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MISS BETTY BALFOUR COMES TO TOWN

London born, Betty Balfour was a big star of the British silent cinema screens during the 1920s, and was acclaimed as the only British star on the international scene. In 1927, the Daily Mirror named Betty as the country’s most popular star, renowned for her mixture of good humour, cheerful character and sentiment – she was called the ‘Queen of Happiness’

Betty Balfour’s career began in 1920 when at the age of 17 she appeared in the silent film Nothing Matters, but it was in the role of Squibbs, a Cockney flower girl and her adventures, that her career took off and established Betty as a national star. Betty Balfour never attempted to break into the Hollywood scene, but as with many popular stars of the silent cinema, the advent of sound in the late 1920s saw her fade from the screen. The once ‘Queen of Happiness’ died in November 1977, sadly forgotten it seems by all but silent cinema enthusiasts.

The Mayor welcomes Betty Balfour (centre) at the Palace Theatre.

On Tuesday evening, 11 August 1926, Betty Balfour appeared both on the screen in Sqibbs wins the Calcutta Cup and in person on the stage of the Yeovil Palace Theatre. The entrance to the theatre off the Triangle, was packed with fans anxious to catch a glimpse of the diminutive star as she was welcomed by the Mayor, Alderman Jabez Matthews, wearing his chain of office, and accompanied by fellow aldermen and councillors whilst the Town Band played ‘Rule Britannia’.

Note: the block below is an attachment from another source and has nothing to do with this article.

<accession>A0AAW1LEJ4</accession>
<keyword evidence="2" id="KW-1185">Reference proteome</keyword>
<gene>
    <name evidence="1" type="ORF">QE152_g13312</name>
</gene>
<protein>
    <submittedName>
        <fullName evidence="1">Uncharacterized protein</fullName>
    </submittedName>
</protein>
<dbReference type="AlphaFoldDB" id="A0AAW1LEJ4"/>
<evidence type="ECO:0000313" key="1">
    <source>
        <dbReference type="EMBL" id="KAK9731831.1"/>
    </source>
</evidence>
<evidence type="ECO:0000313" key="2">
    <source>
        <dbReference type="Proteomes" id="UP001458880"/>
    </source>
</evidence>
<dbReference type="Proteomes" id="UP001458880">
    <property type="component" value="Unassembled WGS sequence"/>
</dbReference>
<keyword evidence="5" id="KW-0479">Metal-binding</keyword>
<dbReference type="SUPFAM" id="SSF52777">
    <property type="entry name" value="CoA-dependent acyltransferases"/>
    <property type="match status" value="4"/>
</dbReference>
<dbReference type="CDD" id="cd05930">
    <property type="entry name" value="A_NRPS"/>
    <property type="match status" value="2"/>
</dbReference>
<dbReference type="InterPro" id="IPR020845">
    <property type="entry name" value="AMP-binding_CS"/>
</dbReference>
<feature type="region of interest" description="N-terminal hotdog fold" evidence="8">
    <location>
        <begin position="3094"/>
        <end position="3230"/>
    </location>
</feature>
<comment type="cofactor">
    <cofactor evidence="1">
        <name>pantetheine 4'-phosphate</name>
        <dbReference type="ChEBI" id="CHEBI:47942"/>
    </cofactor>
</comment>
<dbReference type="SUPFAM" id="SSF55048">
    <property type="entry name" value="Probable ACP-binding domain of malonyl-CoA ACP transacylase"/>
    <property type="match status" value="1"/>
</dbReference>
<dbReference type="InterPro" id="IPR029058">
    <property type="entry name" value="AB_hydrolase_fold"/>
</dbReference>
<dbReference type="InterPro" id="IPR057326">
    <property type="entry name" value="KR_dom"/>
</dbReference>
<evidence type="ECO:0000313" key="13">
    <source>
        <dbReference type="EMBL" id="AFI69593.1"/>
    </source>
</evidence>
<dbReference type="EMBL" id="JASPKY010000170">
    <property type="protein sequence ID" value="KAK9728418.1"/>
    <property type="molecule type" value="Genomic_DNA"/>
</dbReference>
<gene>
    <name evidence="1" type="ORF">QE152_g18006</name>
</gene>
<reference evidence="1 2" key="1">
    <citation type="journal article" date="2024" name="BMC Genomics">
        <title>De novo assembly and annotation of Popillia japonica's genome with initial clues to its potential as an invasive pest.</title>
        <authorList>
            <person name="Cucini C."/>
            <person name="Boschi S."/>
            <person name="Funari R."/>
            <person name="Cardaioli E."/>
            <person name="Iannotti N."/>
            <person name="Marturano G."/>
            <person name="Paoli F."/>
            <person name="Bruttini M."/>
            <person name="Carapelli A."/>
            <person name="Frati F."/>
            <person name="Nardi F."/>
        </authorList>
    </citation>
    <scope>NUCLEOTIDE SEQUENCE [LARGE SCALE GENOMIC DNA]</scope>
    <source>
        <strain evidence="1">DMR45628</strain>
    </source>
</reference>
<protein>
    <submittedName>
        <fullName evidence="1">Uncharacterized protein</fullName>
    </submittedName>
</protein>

During the interval in the show, Betty Balfour a spoke to the audience, expressing her delight at being with them and sharing the excitement of the film. Following the entertainment, the mayor and town councillors, were her guests at a ‘social evening’ in the Mermaid Hotel.

The Western Gazette reported that Betty Balfour was working on location for a film called Somebody’s Darling at Martock, Compton Pauncefoot and Minehead, which the producers stated provided rural settings which were ‘something the Americans could not get’.

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